PORT-AU-PRINCE, Haiti, Jan 22 (Reuters) – Hundreds of mourners
escorted the coffins of three young men allegedly killed by police to the
gates of Haiti’s National Palace on Wednesday, demanding that President
Jean-Bertrand Aristide step down.
Brothers Andy Philippe, 20, Angelo Philippe, 22, and Vladimir Sanon,
21, were taken from their home in the capital’s Carrefour section on the
night of Dec. 7 by masked, heavily armed men dressed in uniforms of the
Haitian National Police, relatives and human rights groups said.
The three were later found dead of gunshot wounds, their bodies dumped
in the morgue of the capital’s General Hospital.
Relatives and neighbors said they recognized the masked men’s voices
as those of neighborhood police officers.
“No to impunity! No to insecurity! We demand justice!” the Rev. Max
Dominique said during the funeral service at the capital’s Christ Roi
cathedral on Wednesday.
As the three coffins were placed in hearses, white-clad mourners
collapsed, wailing and convulsing with grief. The hearses and hundreds of
mourners proceeded through the capital to the gates of the National Palace,
where the mourners shouted “We’ve had enough!” and demanded that Aristide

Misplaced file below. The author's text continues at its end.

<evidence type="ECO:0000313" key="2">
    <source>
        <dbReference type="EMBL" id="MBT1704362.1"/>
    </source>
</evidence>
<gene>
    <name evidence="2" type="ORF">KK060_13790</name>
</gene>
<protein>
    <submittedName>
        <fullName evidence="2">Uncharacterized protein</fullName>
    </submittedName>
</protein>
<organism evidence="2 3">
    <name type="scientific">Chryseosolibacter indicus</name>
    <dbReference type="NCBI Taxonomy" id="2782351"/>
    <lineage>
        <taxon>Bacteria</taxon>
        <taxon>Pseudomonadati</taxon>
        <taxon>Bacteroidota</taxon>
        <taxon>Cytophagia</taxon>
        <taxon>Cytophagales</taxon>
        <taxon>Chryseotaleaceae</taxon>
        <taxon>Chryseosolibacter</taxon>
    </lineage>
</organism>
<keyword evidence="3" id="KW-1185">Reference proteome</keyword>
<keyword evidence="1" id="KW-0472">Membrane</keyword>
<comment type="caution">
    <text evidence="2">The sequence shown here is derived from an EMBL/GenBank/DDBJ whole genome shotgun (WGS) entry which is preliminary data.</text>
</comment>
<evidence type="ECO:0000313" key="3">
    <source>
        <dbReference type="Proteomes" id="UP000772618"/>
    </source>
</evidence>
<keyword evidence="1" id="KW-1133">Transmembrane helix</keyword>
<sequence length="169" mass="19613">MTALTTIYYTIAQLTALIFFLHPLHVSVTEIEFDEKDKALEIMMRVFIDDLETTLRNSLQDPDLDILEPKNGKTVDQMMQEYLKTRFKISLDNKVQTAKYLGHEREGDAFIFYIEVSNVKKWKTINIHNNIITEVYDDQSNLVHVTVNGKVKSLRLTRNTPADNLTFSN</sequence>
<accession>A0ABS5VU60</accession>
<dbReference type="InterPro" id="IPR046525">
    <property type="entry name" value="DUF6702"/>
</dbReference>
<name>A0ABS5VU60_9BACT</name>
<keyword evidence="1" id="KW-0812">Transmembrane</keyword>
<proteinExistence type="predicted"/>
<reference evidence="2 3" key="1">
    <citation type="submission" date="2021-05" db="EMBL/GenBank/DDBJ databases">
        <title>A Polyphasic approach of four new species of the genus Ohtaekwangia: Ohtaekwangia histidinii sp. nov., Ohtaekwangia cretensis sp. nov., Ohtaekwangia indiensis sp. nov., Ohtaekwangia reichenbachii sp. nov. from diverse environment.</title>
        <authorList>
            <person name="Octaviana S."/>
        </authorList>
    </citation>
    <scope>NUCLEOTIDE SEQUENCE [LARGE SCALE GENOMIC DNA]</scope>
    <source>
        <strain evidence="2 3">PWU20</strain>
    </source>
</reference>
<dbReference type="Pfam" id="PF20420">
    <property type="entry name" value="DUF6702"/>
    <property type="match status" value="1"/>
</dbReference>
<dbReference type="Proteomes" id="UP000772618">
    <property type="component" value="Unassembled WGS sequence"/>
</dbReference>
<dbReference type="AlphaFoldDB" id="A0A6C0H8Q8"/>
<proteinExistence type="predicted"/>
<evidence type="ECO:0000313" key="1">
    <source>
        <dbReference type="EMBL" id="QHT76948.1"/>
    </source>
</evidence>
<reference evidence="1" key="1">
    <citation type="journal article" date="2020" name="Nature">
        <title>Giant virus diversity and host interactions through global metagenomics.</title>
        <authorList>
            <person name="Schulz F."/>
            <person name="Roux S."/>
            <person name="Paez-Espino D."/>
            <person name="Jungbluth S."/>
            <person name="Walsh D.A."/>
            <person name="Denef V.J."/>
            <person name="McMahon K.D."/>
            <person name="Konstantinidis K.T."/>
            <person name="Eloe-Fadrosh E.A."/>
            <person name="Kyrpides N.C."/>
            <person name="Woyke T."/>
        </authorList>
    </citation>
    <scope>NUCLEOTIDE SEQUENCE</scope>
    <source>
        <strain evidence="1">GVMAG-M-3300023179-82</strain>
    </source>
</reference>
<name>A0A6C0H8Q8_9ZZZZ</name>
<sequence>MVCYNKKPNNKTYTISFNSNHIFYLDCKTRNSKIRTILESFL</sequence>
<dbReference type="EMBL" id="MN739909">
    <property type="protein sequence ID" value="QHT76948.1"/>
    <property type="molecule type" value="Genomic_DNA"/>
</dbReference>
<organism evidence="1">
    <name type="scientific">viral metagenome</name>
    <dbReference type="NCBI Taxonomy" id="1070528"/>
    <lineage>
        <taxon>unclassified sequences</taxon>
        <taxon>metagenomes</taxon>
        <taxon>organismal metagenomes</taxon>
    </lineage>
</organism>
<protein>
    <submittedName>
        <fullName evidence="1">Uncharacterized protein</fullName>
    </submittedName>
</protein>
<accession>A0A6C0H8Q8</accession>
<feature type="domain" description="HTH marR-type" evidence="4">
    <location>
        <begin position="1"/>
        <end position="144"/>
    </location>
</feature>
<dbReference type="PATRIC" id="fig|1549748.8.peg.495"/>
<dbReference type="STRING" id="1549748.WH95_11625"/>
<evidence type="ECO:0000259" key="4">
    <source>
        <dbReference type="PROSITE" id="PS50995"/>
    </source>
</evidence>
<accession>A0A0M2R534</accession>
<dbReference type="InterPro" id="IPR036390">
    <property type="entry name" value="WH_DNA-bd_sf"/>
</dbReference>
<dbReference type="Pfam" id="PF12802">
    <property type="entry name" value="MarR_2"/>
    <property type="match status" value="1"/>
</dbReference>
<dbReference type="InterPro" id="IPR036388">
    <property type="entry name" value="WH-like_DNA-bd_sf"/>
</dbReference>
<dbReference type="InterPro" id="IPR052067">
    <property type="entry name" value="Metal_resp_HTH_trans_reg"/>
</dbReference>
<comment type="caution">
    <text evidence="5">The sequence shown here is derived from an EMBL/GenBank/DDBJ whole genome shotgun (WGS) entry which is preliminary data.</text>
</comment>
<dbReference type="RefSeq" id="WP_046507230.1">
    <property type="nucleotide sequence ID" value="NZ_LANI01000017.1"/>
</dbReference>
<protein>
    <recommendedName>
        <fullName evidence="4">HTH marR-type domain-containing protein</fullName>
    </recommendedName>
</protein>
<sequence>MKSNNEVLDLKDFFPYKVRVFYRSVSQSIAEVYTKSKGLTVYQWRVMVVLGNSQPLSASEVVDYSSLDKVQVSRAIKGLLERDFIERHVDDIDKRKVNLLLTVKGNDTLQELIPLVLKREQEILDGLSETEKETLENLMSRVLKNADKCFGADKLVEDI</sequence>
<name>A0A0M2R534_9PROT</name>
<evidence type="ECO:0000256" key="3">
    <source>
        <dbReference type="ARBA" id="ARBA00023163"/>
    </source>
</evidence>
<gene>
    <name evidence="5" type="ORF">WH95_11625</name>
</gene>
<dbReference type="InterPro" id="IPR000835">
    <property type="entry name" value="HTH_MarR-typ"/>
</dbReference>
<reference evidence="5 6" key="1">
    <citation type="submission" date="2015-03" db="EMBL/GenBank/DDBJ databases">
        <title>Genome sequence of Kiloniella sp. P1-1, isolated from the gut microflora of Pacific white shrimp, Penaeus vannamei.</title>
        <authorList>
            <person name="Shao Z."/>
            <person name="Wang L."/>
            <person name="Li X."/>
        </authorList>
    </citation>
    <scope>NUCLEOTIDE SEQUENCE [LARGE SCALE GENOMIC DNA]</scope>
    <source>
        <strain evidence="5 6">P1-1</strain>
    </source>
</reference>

Critics say the killings were the result of a “zero tolerance” policy
against crime announced by Aristide in 2001. They say the policy has given
police a green light to kill or “disappear” government critics or anyone
involved in a personal feud with a police officer.
“This was a summary execution by the police,” said Pierre Esperance,
director of the National Coalition for Haitian Rights. “We are demanding
the arrest of the police who took part in this.”
A Haitian National Police report on the killings released this month
characterized them as a “crime of passion” but acknowledged the likelihood
of police involvement and recommended the arrest of two officers.
The officers have not been arrested and are alleged by police to have
fled. The police chief of the Carrefour precinct has since been reassigned.
Aristide, a former Roman Catholic priest, was first elected in 1990
but ousted in a coup months later. U.S. troops helped restore him to power